This protocol and schematic approach was developed to help the surgical practitioner visualize and divide the problem into a predictable step-by-step workflow.
"The Root Membrane Technique” / Socket Shield: Long-Term Results
Loss of blood supply derived from the periodontal ligament (PDL) has been identified as a major etiologic factor for ridge resorption. Animal studies and case reports provide proof-of-principle data on the feasibility of immediate implant placement in proximity to a retained root fragment for the strategic preservation of the natural tooth apparatus. This novel concept relies on the preservation of PDL, buccal bone and soft tissue esthetics via selective preservation of the buccal portion of the root and PDL which can lead to predictable and sustainable clinical stability of immediately placed and loaded implants.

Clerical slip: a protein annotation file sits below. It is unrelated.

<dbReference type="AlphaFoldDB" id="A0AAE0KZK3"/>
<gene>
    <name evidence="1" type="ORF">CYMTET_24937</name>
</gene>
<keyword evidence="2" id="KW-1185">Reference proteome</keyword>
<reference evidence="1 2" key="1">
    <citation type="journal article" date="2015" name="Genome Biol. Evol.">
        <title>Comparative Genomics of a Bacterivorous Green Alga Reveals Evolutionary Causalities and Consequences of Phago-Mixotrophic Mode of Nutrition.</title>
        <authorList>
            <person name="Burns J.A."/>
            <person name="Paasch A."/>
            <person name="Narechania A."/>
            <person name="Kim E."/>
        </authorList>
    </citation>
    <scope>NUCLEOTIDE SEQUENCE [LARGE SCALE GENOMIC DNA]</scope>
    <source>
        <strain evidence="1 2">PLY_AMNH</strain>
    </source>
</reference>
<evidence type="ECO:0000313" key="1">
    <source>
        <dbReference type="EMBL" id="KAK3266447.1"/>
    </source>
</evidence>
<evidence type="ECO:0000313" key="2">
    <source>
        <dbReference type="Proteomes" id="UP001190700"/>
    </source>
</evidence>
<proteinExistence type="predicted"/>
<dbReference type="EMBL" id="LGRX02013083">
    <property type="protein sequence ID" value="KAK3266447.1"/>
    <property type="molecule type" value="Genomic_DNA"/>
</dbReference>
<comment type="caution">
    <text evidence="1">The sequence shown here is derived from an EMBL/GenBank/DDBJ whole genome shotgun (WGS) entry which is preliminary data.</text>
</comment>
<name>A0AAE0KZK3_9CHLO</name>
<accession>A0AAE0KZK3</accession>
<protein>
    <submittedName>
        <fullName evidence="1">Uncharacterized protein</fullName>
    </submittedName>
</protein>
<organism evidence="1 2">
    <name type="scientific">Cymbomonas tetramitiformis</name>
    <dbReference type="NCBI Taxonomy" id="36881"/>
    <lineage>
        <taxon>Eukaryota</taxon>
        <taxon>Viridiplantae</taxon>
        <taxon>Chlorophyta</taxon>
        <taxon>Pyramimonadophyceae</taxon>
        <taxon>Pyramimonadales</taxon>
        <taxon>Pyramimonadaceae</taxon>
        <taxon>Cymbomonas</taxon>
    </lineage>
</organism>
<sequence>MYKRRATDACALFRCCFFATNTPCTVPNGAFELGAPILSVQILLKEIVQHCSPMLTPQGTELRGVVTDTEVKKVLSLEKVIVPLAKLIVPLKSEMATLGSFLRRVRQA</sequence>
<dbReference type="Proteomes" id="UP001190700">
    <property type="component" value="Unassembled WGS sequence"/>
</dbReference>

The Pontic-Shield: Partial Extraction Therapy for Implant Dentistry
Augmentive ridge preservation techniques aim to manage the postextraction ridge. The partial extraction of teeth may better preserve the ridge form by maintaining the bundle bone-periodontal tissues and preserve the ridge beneath dentures or fixed prostheses. The socket-shield technique entails preparing a tooth root section simultaneous to immediate implant placement and has demonstrated histologic and clinical results contributory to esthetic implant treatment. A retrospective 10-patient case series treating 14 partial extraction sites demonstrates how a modification of the socket-shield technique can successfully develop pontic sites and preserve the ridge.
The BARI Technique: A New Approach To Immediate Loading
When dealing with full-arch rehabilitation,
the provisional phase is important
in order to define the correct occlusal,
intermaxillary, and esthetic relationships
for each individual patient. In
these cases, it is difficult to transfer this
information to the final restorations. Several
techniques have been developed